But, after an hour, all I found was exhaustion, disappointment, anger and a feeling of hopelessness. How on earth had this conversation devolved into one of vitriol and fumes rather than substance and true discourse with someone I actually liked? Furthermore, how had I allowed myself to get to a point where I was staring at a screen, exasperated and sad, just plain sad, for the state of our world?

Bringing the budget home: Higher ed

Posted by: KFTC Staff on June 8, 2016

Kentucky’s state colleges and universities are reeling from Governor Matt Bevin’s unilaterally imposed 2 percent late fiscal year budget cut, and in the face of 4.5 percent budget cuts as of July 1, and another 4.5 percent cut again next year. (The state’s fiscal year runs from July 1 through June 30.)

Here are some impacts so far:

  • Morehead State University’s employees are on unpaid furlough for five days, and 65 positions have been cut.

  • The University of Kentucky is expecting to lay off 90 staff. UK also is rolling back its subsidies for county extension agents’ benefits. County governments, if they can, will be expected to make up the difference.  

  • Eastern Kentucky University is implanting a 5 percent tuition increase, a hiring freeze and reducing employee benefits.

  • Murray State University is eliminating 42 positions.

  • Northern Kentucky University is eliminating 105 positions.

  • And the Kentucky Community and Technical College system is losing 506 positions across the state.

Prisons won’t fuel innovation economy in eastern Kentucky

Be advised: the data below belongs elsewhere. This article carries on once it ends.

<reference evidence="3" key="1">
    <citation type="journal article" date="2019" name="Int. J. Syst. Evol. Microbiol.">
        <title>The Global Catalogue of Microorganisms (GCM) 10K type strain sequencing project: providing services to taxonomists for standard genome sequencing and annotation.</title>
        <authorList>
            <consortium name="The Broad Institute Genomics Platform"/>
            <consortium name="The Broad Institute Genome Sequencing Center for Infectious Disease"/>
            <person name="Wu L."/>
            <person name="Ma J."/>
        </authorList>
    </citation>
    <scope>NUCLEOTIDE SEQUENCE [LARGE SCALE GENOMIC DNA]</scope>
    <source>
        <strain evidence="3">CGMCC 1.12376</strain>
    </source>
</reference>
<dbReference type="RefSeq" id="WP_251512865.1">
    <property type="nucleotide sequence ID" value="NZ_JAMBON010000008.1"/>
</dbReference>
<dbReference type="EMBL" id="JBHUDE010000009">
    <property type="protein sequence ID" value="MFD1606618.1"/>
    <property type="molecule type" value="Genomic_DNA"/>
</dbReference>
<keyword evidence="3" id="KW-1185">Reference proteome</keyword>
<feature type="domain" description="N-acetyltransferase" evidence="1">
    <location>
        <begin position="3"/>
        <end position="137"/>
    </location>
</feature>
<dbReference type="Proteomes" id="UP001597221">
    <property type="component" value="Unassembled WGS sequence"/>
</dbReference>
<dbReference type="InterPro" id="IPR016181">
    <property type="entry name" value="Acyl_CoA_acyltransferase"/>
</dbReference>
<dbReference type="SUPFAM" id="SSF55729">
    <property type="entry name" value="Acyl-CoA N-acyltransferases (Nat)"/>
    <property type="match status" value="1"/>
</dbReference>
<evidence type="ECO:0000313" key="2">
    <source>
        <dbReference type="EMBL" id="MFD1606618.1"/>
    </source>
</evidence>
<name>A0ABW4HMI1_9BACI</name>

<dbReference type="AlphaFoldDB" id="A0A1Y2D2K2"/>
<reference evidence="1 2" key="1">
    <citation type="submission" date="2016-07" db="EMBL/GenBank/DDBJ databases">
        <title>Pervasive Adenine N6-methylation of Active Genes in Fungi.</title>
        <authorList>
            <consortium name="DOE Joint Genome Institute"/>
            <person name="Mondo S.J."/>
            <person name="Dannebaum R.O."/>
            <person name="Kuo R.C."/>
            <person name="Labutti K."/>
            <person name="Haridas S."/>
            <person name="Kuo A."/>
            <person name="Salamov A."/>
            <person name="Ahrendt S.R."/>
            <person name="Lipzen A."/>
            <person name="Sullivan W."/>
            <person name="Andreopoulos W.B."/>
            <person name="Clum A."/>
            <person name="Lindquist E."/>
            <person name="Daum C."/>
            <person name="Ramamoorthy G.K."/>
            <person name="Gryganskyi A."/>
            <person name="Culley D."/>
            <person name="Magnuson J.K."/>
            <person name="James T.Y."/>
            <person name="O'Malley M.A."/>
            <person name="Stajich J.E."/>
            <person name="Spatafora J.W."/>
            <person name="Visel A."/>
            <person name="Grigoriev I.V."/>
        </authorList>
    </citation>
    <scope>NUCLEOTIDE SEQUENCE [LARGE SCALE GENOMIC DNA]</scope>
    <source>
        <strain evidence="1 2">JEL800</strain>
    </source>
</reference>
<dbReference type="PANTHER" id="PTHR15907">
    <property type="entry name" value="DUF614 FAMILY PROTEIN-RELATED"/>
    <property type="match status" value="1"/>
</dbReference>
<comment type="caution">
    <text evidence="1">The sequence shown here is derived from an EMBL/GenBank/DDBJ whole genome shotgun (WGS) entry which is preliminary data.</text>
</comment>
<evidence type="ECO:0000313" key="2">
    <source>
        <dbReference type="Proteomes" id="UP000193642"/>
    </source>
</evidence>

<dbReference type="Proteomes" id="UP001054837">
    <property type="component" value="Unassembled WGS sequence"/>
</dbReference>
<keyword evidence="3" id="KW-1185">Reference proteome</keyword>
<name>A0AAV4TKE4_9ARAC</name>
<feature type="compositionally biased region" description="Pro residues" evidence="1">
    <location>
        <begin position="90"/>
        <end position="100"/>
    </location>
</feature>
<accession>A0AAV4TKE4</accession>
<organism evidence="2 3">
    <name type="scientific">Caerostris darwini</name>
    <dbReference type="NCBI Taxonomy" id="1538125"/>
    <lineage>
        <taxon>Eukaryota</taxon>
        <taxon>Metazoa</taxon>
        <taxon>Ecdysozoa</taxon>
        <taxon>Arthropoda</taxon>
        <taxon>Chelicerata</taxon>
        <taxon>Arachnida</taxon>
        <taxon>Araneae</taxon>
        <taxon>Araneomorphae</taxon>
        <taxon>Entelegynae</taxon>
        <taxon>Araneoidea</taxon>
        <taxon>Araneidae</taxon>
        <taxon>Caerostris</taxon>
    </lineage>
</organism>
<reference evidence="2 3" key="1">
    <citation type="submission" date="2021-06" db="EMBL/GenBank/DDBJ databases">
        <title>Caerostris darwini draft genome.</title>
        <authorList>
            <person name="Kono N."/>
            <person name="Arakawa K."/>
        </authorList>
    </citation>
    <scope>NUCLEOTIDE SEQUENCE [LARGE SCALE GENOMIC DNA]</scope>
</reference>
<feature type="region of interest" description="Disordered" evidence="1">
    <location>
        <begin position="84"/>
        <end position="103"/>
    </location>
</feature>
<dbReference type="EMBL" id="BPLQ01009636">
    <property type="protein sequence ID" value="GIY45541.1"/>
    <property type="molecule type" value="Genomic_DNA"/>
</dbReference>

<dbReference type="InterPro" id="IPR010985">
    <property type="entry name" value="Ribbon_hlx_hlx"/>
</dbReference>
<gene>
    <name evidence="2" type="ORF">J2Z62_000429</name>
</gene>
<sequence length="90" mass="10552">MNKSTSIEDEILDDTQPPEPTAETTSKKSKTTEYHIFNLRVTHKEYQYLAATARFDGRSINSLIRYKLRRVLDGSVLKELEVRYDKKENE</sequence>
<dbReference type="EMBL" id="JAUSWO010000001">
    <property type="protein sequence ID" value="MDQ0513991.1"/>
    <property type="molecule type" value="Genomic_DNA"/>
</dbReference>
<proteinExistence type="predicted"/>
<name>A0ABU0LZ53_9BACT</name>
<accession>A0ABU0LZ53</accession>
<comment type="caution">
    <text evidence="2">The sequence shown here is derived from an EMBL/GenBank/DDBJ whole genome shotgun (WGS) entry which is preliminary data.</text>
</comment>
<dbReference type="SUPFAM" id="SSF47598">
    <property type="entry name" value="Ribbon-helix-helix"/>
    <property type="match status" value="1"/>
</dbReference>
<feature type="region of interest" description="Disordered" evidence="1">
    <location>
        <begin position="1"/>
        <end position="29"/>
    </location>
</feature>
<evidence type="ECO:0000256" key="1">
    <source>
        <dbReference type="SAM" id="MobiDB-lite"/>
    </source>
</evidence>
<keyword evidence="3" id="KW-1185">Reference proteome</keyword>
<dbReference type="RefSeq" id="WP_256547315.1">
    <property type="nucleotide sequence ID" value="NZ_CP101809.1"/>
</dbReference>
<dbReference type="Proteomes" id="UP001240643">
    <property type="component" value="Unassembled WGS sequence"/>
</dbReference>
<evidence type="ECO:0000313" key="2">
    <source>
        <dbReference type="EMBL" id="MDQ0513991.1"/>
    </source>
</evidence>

Posted by: Ada Smith on June 5, 2016

June 6 is the first Innovation Summit hosted by SOAR [Shaping Our Appalachian Region]. It’s a milestone for eastern Kentucky to have a state and federal platform that is focused on creative avenues for economic growth. In fact, innovation is the bedrock to our country’s 21st century economy and frankly eastern Kentucky has a lot to prove if we are to compete.

Support from the federal government has gone a long way in helping our region contribute to this country’s innovation boom. Unfortunately, that money has been slow in coming, or is being wasted on other things. For example, Congress, with the help of Congressman Hal Rogers, recently allocated $444 million to Letcher County – but the money won’t be spent on innovation or community-driven solutions. It will be spent on bringing a federal prison here.

Being an active bystander skill learned during a Green Dot training in Lexington

Posted by: Beth Howard on June 2, 2016

KFTC members learned about being an “active bystander” at a May 31 training the Central Kentucky KFTC Chapter sponsored with Green Dot Lexington.

“During the course of the evening, KFTC members enhanced their understanding of different intervention techniques that diffuse tension in potentially high-risk situations, and expanded their awareness on everyday ways they can advocate for community safety,” said Green Dot facilitator Meredith Swim.

Green Dot teaches that there are three ways to intervene in a violent situation – the Three Ds. The Three Ds are: direct, delegate and distract. Direct is directly engaging with the situation, but many of us might struggle to do that so we can also delegate to friends and family of the victim or the police. Or, we can create a distraction and de-escalate the situation.

Croeso i Seedtime! Celebrating Home & Global Community

From left: After Coal director Tom Hansel, DOVE Workshop Coordinator Lesley Smith, Tanya Turner, Elizabeth Sanders, and DOVE Workshop staff at the former coal board office turned women's education hub in Banwen, Neath, July 2015.
Posted by: Tanya Turner on June 1, 2016

This weekend we not only celebrate the 30th Anniversary of Seedtime on the Cumberland, we welcome (or croeso in Welsh) to Whitesburg, friends from very familiar looking communities in South Wales. Last summer my best friend Elizabeth and I had one of those rare, life-changing chances to visit another country, not as mere tourists, but as guests in the homes of musicians, artists, community leaders, and members of British Parliament. After days of travel on planes, trains, and buses from Whitesburg to Wales, we found ourselves rolling through hills that looked like home.